A Boeing 737 Max test pilot has been charged with obstructing US aviation safety regulators, according to the US Department of Justice, and faces up to 20 years in prison if convicted.
Former 737 Max chief engineering pilot Mark Forkner, 49, of Texas, has been charged with “misleading the Federal Aviation Administration’s (AEG) Aircraft Assessment Group” (AEG) and committing an offense. fraud by deceiving Boeing airline customers into believing the 737 Max was a safe aircraft.
“Forkner allegedly abused his position of trust by intentionally withholding critical information about MCAS during the FAA’s assessment and certification of the 737 MAX and US airline customers of Boeing,” noted Deputy Attorney General Kenneth A Polite Jr of the Justice Department’s Criminal Division in a statement.
The prosecutor claimed that Forkner provided the FAA with “materially false, inaccurate and incomplete information” about MCAS, the maneuver characteristic augmentation system. This, he said, was the root of the lack of documentation and understanding of MCAS that led to two fatal crashes.
In November 2016, the DoJ claims that Forkner was made aware of a significant change to the MCAS and deliberately withheld it from the FAA’s AEG, which led to safety approval reports not mentioning the software presence.
Software that pilots did not know
MCAS is the controversial 737 Max software system responsible for two 737 Max crashes, killing 346 people. As shown here on The register, MCAS was a software fix for the Max so that the updated airliner design could be âgrandfatheredâ under existing regulatory approvals for the design of the older 737.
Boeing designed the 737 Max in response to competing Airbus A320neo model. To give its airliner comparable fuel economy to the Franco-German design, new engines were installed on the 737’s airframe. These changed its flight characteristics to the point that the FAA would not approve the airframe. Max for flight without requiring a long and expensive certification process – or a software patch.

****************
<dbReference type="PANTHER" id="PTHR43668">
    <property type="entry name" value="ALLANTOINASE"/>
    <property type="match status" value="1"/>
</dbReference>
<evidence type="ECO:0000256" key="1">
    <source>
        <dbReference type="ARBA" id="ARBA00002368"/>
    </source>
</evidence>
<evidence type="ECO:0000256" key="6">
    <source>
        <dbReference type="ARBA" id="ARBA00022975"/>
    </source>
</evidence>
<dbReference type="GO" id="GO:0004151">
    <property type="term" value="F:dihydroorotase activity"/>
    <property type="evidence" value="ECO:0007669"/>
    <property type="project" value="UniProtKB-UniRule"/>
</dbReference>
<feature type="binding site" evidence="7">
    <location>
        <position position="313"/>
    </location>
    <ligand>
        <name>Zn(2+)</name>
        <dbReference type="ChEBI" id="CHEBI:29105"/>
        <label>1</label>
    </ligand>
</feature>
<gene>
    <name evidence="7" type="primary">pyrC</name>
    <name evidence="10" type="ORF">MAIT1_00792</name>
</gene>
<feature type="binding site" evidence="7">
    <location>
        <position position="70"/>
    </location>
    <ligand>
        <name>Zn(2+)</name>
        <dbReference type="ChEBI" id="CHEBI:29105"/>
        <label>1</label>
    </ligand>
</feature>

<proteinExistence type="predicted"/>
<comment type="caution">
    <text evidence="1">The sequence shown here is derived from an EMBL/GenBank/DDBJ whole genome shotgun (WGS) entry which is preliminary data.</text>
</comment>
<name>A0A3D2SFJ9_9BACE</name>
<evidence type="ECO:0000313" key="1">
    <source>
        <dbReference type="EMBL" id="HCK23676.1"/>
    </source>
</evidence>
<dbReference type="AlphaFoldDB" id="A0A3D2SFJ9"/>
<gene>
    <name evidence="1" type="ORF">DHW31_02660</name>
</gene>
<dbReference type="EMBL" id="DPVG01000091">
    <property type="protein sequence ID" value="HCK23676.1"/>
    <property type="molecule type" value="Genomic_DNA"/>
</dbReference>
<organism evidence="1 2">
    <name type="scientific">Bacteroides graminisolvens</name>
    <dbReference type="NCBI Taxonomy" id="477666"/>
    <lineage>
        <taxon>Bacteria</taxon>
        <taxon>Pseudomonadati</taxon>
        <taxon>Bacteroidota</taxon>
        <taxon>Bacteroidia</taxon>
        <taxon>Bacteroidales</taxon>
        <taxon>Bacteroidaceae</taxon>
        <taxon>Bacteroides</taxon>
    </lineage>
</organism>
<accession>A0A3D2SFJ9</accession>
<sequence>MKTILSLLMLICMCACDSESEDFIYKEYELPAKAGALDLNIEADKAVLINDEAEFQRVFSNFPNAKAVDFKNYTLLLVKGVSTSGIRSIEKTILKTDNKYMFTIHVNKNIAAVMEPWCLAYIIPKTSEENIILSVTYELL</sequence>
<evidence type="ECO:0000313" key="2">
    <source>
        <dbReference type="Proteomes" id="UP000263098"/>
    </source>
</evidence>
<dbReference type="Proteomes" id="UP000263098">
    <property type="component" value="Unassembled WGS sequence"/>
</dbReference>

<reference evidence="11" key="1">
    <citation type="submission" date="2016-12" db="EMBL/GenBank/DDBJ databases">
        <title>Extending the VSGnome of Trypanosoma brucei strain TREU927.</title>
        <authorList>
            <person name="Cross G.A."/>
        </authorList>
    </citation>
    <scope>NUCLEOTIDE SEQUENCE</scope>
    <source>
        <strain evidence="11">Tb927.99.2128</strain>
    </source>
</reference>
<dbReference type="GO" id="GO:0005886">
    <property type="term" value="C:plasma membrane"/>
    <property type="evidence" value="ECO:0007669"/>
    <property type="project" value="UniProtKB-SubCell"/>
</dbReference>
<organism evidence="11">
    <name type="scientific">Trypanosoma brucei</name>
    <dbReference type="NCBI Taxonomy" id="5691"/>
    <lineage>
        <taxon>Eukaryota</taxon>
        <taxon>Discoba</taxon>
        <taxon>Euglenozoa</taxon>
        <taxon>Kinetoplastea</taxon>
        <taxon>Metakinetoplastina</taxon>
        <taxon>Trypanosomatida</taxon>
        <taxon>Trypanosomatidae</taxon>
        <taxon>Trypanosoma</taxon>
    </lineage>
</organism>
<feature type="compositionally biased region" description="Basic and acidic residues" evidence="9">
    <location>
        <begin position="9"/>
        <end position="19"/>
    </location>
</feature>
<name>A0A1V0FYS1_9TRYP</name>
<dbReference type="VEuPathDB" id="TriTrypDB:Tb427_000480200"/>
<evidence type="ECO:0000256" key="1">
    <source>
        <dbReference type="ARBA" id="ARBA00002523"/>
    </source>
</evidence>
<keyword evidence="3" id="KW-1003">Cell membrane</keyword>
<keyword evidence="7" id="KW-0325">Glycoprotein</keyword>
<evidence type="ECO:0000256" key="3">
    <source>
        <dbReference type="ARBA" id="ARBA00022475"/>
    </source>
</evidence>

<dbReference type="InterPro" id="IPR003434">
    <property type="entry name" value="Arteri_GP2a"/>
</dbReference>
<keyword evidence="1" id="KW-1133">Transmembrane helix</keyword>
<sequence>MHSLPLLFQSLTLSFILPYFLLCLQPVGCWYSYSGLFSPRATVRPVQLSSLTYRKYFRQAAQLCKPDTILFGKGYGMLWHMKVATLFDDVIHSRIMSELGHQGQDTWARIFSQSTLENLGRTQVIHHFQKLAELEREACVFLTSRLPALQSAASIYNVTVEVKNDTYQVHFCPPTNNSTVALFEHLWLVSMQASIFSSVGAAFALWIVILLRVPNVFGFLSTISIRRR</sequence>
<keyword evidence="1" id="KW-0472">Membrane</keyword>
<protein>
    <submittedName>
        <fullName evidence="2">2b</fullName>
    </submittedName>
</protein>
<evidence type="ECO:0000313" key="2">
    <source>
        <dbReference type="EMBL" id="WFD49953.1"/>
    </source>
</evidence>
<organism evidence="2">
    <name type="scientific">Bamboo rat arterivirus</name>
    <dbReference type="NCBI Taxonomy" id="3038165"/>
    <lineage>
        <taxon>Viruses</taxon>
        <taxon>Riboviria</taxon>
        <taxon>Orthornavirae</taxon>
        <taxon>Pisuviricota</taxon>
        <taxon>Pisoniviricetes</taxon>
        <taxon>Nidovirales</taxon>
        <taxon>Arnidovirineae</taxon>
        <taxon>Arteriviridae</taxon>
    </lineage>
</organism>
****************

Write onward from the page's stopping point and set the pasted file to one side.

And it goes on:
Thus, the MCAS introduced a software layer in the flight control system (manual) of the Max. This included direct control of the aircraft’s attitude, defining how high or low its nose points during flight. Entry into MCAS was done through a single angle of attack sensor, unlike Airbus aircraft where readings from three sensors are used for redundancy.
In Max’s first crash, the sensor used was giving false readings which prompted the MCAS to apply full nose down compensation. Unaware of what the software was doing because MCAS had not been detailed in the pilot’s manuals, the crew could not recover from the fatal dive. In the second crash, the pilots applied Boeing’s new counter-MCAS procedure – but everyone on board died anyway because Boeing didn’t realize that no human was strong enough to operate the manual override control in situations where MCAS has activated.
The FAA indeed alleges that if Forkner had not withheld vital information about MCAS, no accidents would have occurred.
Unlike his former employer, Forkner probably doesn’t have $ 2.5 billion to give to DoJ attorneys so the prosecution can disappear as if by magic to be determined. He is due in court today.
While new procedures and system redundancies have been introduced to mitigate MCAS, Boeing still hopes airlines will start placing more orders for the jets.
We asked Boeing to comment. Â®